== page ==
Russell Marchand of Milton turns God’s gift to him into his gifts to others.

Marchand has plenty of non-material gifts to share: love, support, counsel, guidance, a friendly smile and a listening ear. But when he gives material gifts, they are often made of wood.

A skilled carpenter, Marchand has made all kinds of things like walking canes, cutting boards, indoor and outdoor creches; he’s using his lathe to turn mugs and cups.

He built the covered porch on his house as well as built the 20 x 24-foot barn in the back yard. And he made a television cabinet for the hall at Our Lady of Grace Church in Colchester and a folding catafalque for the St. Philip Neri Latin Mass Chaplaincy at St. Anthony Church in Burlington.

“The liturgy is the work of the whole church. When we think of the vast and varied work that goes in to church building, vestment making, the vessels, pipe organs, candles etc., we realize that every human skill is used and comes together in the liturgy for the worship of God,” said Father Steven Marchand, Marchand’s son who is parochial vicar of the Rutland-Wallingford Catholic Community. “It’s moving to see my father take his place in that great work.”

The carpenter, St. Joseph, helps Marchand grow in the virtue of patience. “Taking the time to do something right and well in any craft can test us. St. Joseph spent a lifetime in a workshop. I’m sure his skills weren’t developed in a day,” Marchand said.

A member of Our Lady of Grace Church and the Latin Mass Chaplaincy, he is a member of the Knights of Columbus. He and his wife of nearly 45 years, Linda, have three children and five grandchildren.

His father, Alfred, was Marchand’s primary influence in woodworking. “When I was about 10 years old, he let me use a power scroll saw, and from then on I was hooked,” he said, noting that his father also showed him how to maintain hand and power tools.

In 1974 Marchand enlisted in the United States Air Force and became a structural technician at Plattsburgh Air Force Base in New York. He spent about six years with the civil engineering squadron, learning construction methods and techniques with plenty of hands-on experience. “Being in civil engineering also gave me the opportunity to dabble in plumbing, basic electrical and masonry,” he said.

Marchand retired from the U.S. Postal Service in 2019 after 35 years of service; he now drives for Special Services Transportation Agency.

Though he enjoys golf and riding his 1983 Honda Goldwing, Marchand gets special satisfaction from woodworking. “When you build something with your own hands, it gives you a sense of accomplishment. The same holds true for those who grow a garden or repair their car,” he said. “But for me it’s more like therapy. If I am not making sawdust something is wrong! It’s a great way to relax and wind down.”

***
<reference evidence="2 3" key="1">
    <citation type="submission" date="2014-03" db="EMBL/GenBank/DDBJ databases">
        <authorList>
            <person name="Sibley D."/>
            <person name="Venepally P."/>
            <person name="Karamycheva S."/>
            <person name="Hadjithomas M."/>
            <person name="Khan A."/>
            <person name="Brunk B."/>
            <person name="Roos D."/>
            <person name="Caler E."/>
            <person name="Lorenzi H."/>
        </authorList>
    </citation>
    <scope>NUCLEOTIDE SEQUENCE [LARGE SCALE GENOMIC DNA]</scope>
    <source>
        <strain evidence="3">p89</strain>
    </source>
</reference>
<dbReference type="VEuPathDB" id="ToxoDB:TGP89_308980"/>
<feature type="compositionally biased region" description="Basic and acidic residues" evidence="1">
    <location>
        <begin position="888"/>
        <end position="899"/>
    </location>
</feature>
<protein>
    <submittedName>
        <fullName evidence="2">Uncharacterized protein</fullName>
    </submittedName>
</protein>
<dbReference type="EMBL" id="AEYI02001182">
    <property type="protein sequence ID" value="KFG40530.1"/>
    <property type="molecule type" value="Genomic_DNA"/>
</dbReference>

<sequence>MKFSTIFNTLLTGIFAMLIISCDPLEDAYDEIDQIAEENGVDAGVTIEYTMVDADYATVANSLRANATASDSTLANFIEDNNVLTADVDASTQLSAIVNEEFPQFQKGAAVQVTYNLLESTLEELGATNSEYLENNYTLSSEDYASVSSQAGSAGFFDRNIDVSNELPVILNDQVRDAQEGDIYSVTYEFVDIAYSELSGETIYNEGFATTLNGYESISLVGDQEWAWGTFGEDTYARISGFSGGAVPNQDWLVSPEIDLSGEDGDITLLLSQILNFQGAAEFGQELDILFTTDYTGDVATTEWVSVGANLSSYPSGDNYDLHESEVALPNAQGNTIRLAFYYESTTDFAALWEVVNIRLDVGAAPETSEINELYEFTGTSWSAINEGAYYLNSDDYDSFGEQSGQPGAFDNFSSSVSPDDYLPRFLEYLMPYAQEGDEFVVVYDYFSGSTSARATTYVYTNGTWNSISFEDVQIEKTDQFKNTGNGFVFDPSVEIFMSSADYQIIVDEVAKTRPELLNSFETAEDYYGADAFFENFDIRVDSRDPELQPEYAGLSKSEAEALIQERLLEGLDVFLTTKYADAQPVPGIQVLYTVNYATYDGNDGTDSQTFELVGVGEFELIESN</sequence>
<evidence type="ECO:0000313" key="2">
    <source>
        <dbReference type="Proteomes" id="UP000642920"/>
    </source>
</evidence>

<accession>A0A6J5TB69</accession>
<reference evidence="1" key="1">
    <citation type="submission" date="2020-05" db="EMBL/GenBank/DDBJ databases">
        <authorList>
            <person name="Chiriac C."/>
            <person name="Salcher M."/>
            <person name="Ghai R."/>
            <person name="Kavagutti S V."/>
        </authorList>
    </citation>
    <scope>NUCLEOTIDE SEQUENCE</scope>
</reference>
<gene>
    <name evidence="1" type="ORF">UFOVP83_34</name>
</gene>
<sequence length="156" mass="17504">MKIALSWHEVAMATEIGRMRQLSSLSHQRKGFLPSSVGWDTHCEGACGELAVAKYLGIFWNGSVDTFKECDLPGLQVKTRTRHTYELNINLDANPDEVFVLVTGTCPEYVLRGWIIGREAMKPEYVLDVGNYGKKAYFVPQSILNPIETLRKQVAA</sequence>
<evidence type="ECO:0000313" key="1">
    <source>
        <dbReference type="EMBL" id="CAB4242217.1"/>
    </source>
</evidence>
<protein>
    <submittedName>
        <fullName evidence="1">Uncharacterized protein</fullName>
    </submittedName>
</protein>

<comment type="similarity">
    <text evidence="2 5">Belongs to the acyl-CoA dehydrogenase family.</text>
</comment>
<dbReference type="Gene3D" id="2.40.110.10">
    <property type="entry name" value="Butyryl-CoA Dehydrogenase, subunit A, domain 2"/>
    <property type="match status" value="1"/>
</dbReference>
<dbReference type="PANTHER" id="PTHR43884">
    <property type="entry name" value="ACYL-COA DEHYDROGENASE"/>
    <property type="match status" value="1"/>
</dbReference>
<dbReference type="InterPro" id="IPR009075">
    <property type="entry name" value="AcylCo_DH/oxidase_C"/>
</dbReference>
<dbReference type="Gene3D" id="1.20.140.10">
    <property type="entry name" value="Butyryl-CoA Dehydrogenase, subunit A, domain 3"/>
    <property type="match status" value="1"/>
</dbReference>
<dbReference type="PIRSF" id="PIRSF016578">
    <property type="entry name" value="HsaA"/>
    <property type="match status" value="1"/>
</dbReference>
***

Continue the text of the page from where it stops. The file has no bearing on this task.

His workshop is in what used to be the single garage at his raised-ranch home.

There he has a 10-inch Craftsman table saw given to him by his father-in-law and a radial-arm saw with a work table. His newest and “most prized tool” is a 12 x 33-inch wood lathe. “And although my family always laughs when I say this, you can’t have too many clamps! They always come in handy!” he enthused.

Prominent in the workshop is a photo of his father and an article written about him entitled “No gift problems for this man.”

It’s something Marchand relates to, giving gifts. “If it’s not for the house or something for church, what I make is mostly for gifts to family and friends,” he said.

When wood turning, he prefers to use mahogany and maple; when building he favors birch, red oak and cherry.

Asked what goes through his mind when he is working on a project, Marchand replied, “The next step. Sometimes you can get wrapped up in the details and it can feel overwhelming, but when the finished product is sitting in front of me I always think of my Dad and feel grateful for him getting me started with this hobby. I also think of the person who I am making it for and the enjoyment it will hopefully bring.”

He gets ideas from DIY magazines, YouTube and people who ask him to make or fix something. (He has been cleaning thurifers for the Latin Mass Chaplaincy and for his son, Father Marchand, who noted his father has also refinished candle lighters/snuffers, and even repaired wooden cutting boards for rectory kitchens.)

“St. Joseph never speaks a word in scripture; he is the original ‘quiet man.’ My father may not be that demure, but he is a man of few words with a constant presence, dependable,” Father Marchand said.

“Oftentimes people stop to smell the roses or pull off the road to see a beautiful vista as I on occasion do too, but seeing the grain pattern on a smooth piece of lumber is awe-inspiring,” Marchand said. “After all, [God] created that lumber, and I get to see it first-hand and up close. God has given me the opportunity to use my talents to share with others. People really appreciate it when they receive something made by hand or get a squeaky door fixed. I love doing this. It truly is God’s gift to me.”

—Originally published in the Spring 2021 issue of Vermont Catholic magazine.

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